Letter from Marian – Home from Malawi

This is a letter from my friend Marian Kearney, who is an amazing and inspirational woman I’ve worked with. She’s now in retirement and filling her time with sharing her love, talents and inspiration to those less fortunate than herself. In sharing her letters, I hope that others will learn more about how much little things can make big changes in our world. 10th May 2017 Hi Everyone. It is now Tuesday and since arriving home on Thursday I have thought about how I might end this round of emails and I am struggling. The struggle is there because  I do not know how I can adequately communicate to you the depth of my experience and also summarise how those who have so little can give such a lot. So in the end I have decided to sum up with a “letter ”  as if to the people I have left behind and here goes. To the people of Sitima As I have spent a few days in England reflecting on my recent experiences in Sitima l should like to offer a most sincere thank you to everyone I met for your contributions to making my stay such a happy one and in enriching my life overall. You reminded me of many niceties in life especially in the way you took time to genuinely greet each other whenever you met. I practised this in Kendal today and it took me a long time to get around the shops! You taught me patience, focussing on the moment and not always jumping to the next thing on the list. You helped... read more

Letter from Marian – Teaching new skills for long term benefits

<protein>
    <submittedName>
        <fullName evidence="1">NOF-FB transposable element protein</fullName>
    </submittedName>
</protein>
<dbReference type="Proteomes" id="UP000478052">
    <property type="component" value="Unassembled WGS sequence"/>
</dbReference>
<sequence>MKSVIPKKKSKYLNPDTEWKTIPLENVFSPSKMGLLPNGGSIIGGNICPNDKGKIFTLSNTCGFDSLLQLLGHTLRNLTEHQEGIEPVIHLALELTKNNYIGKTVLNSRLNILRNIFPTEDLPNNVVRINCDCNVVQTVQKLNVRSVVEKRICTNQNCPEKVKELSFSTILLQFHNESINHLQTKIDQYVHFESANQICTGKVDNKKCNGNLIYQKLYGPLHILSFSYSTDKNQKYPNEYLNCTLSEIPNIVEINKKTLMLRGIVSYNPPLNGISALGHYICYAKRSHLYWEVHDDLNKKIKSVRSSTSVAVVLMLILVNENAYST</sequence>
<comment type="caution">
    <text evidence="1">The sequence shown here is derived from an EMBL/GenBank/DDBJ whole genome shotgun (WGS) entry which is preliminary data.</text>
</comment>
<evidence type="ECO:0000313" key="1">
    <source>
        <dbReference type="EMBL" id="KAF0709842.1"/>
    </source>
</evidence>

This is a letter from my friend Marian Kearney, who is an amazing and inspirational woman I’ve worked with. She’s now in retirement and filling her time with sharing her love, talents and inspiration to those less fortunate than herself. In sharing her letters, I hope that others will learn more about how much little things can make big changes in our world. 29th April 2017 I can hardly believe that within a few days my month out here will be ending and I will spend the next few days saying goodbye to so many people including Hannif my self appointed bodyguard. He is 10 years old and not attending school even though primary education is free of charge. He tells me that it is because he doesn’t have any school uniform. I don’t know why not, as often our conversation with each other is lost in translation. We are at least having lots of informal English lessons most days. Here he is playing with some of the little cars I brought out; next time will bring plenty more of them. Talking about English, I would first of all suggest that Enid and Jill sit down before reading further, as this week I have spent some days in the secondary school teaching English. But please don’t be too alarmed as I stuck to what I definitely knew. My teaching group was the whole of Form 1, two classes brought together each day to hear my pearls of wisdom. In that group were more than 100 students aged between 13 and 17. Here in Malawi the system is that if... read more